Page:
The French firm's new chief executive officer, Linda Jackson, believes her experience of running Citroen UK will give her a head start in her new role

Incoming Citroën boss Linda Jackson plans to use the experience of her successful tenure leading Citroën’s UK operations to grow the brand internationally and return it to profit.

Jackson will take over from Frederic Banzet on June 1 and is tasked with implementing the ‘Back in the Race’ turnaround plan, the brainchild of new PSA Peugeot-Citroën boss Carlos Tavares.

Speaking to Autocar at the inaugural Autocar Stars event in London last week, Jackson believes it was her track record of success for Citroën in the UK and 35 years of experience in the automotive industry working for several different brands that landed her the top job in Paris.

Citroën UK and Ireland boss since 2010, Jackson said her plan was to build the brand, improve customer satisfaction and boost dealer profitability.

“We need make money and be profitable, so we moved away from the discounting and worked on improving residual values,” she said.

Jackson worked closely with dealers to eradicate Citroën's discounting culture and moved away from unprofitable fleet deals, instead focusing on selling models to private customers on more profitable finance deals.

Citroën’s UK sales were up six per cent last year to 78,358 units, the latest in a series of rises since Jackson took over. The profitable DS3 in particular is a big seller for the brand.

This success has been noted by Tavares, who has now appointed her to the top job in Paris. Jackson describes Tavares’ Back in the Race’ plan as “incredibly detailed” and her job will be to “define the plan and align it to strategy”.

She will oversee the imminent launch of Citroën’s innovative new C4 Cactus model and the new C1, models she describes as “the definition of what Citroën wants to be”. 

“Citroëns are about creative design and innovative, useful technology, and being comfortable,” she said. “It is in our DNA to innovate.

“Citroëns are also affordable for mainstream customers,” she added, stating that the firm would explore new sales schemes such as “pay as you drive or pay as you go” to allow a buyer to “best utilise their budget”.

Jackson has previously worked in Paris and believes that having her “Anglo Saxon, British way of doing things will be a good thing in a diverse French company”.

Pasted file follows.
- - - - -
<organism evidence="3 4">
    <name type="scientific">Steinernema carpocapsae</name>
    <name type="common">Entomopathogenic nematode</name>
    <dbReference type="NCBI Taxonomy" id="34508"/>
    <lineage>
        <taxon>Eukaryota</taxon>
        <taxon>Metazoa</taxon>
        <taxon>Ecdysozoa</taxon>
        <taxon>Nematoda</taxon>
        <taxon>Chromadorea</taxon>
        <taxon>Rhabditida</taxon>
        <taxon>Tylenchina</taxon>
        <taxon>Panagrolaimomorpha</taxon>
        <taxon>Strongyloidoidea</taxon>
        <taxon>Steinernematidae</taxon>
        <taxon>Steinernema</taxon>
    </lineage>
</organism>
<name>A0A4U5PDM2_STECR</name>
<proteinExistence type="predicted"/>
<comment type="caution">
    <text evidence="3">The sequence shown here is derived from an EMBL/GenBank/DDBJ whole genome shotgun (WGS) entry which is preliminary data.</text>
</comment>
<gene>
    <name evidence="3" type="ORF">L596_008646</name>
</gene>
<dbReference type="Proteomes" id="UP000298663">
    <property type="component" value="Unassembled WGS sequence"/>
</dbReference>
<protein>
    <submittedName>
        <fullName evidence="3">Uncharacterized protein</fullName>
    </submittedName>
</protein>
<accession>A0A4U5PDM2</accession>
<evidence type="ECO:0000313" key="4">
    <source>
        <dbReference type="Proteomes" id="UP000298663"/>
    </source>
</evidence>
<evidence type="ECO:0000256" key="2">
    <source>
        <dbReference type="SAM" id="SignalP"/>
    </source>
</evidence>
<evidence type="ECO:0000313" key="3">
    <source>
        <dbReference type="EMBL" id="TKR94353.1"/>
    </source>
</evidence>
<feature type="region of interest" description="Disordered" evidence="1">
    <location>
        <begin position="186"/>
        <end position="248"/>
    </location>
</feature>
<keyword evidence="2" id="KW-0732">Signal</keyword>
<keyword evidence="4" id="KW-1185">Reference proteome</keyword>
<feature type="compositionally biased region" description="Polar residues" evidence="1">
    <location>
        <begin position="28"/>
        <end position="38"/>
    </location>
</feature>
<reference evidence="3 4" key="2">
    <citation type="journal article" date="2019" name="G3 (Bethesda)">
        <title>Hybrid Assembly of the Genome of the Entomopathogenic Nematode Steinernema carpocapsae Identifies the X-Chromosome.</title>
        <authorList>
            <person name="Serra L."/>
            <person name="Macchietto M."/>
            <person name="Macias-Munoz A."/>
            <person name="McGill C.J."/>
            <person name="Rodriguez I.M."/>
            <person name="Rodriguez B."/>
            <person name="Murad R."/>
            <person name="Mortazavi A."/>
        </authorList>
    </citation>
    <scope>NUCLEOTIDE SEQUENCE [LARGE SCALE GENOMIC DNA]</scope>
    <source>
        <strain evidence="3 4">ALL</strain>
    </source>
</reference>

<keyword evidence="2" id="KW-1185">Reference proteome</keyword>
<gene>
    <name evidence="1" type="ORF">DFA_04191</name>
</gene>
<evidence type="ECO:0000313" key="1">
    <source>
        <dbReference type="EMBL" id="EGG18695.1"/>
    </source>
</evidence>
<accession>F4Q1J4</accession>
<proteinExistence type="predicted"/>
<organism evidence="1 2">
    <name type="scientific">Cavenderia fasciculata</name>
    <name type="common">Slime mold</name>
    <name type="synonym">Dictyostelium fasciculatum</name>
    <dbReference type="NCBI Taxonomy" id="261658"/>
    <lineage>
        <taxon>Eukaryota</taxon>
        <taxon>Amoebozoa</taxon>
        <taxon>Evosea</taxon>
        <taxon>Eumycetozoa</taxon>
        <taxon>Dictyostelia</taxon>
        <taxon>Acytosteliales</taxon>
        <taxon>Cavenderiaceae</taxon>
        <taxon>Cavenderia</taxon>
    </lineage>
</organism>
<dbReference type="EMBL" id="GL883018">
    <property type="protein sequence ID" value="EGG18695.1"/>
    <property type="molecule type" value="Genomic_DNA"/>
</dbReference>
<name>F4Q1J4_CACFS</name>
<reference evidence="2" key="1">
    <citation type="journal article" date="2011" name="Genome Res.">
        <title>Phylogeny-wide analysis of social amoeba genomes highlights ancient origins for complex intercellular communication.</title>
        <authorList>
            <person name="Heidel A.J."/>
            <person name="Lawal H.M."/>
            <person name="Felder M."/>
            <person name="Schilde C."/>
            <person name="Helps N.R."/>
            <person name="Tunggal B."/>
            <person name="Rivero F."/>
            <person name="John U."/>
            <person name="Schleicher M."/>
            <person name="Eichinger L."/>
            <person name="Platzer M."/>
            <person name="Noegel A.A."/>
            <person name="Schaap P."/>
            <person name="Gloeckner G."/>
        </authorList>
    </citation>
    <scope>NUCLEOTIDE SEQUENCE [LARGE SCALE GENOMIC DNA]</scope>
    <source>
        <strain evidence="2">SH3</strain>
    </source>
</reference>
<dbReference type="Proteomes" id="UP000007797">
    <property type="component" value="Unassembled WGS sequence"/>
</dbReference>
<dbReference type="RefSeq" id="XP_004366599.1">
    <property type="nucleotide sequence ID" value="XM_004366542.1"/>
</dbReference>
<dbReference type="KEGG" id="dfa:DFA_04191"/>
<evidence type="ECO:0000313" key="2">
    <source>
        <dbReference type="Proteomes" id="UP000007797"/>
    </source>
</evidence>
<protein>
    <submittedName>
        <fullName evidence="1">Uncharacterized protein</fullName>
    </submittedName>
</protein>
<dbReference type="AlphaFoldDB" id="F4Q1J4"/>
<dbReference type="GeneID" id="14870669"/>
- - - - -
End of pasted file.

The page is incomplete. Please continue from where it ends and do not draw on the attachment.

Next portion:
Our Verdict


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12 May 2014
I've driven Citroens for nearly 30 years, but it's hard to find anything in the current range. They need real Citroens with real Citroen suspension.

12 May 2014
Chris576 wrote:

They need real Citroens with real Citroen suspension.

If you mean their hydro-pneumatic system, then sadly I fear it's not going to happen. Citroen seem to have lost interest in it even if it would be ideally suited to MPVs etc. The DS5 apparently is still spoilt by an indifferent ride even after some recent fettling,but it looks like it will never get the proper suspension it needs to complement its futuristic styling and give it a much needed Unique Selling Point. I guess hydro-pneumatic suspensions are just too expensive to be "affordable for mainstream customers".

12 May 2014
“Citroëns are about creative design and innovative, useful technology, and being comfortable,” she said.

And Being Comfortable.

That's not 'and being comfortable relative to Teutonic granite', it's an absolute and it should surpass anything else on the road. It's not an afterthought, it's why a lot of people bought them in the first place. I wonder when she last rode in a DS23.

12 May 2014
Sadly the average person is scared of the hydropneumatic system, thinking it is complex (which it is, but then most modern suspension systems are!), unreliable (my Xantia never had an issue), dangerous when failed (the Xantia was the last Citroen to have all hydraulics driven from the hydropneumatic system, even it had a reserve if the suspension failed you still had brakes), and difficult to service (I renewed mine as easily as 4 oil filters - not something you could say about renewing springs!).

Sadly I didn't take to the mk1 C5 and haven't had a Citroen since. Most of the new C5s to fleets etc. use springs, and the DS5 has ridiculously German stiff suspension.

Unfortunately, as the C6 shows, proper big Citroens just don't sell.

12 May 2014
I think there's more to this, frequently when a native is replaced by a non-native it's for a particular purpose and for a limited time - i.e. to cut jobs and shut plants. Long overdue in the French industry.

13 May 2014
If you have, then I can accept your point of view. If not, then this comes under the heading of "received opinion". There is a plethora of such about!

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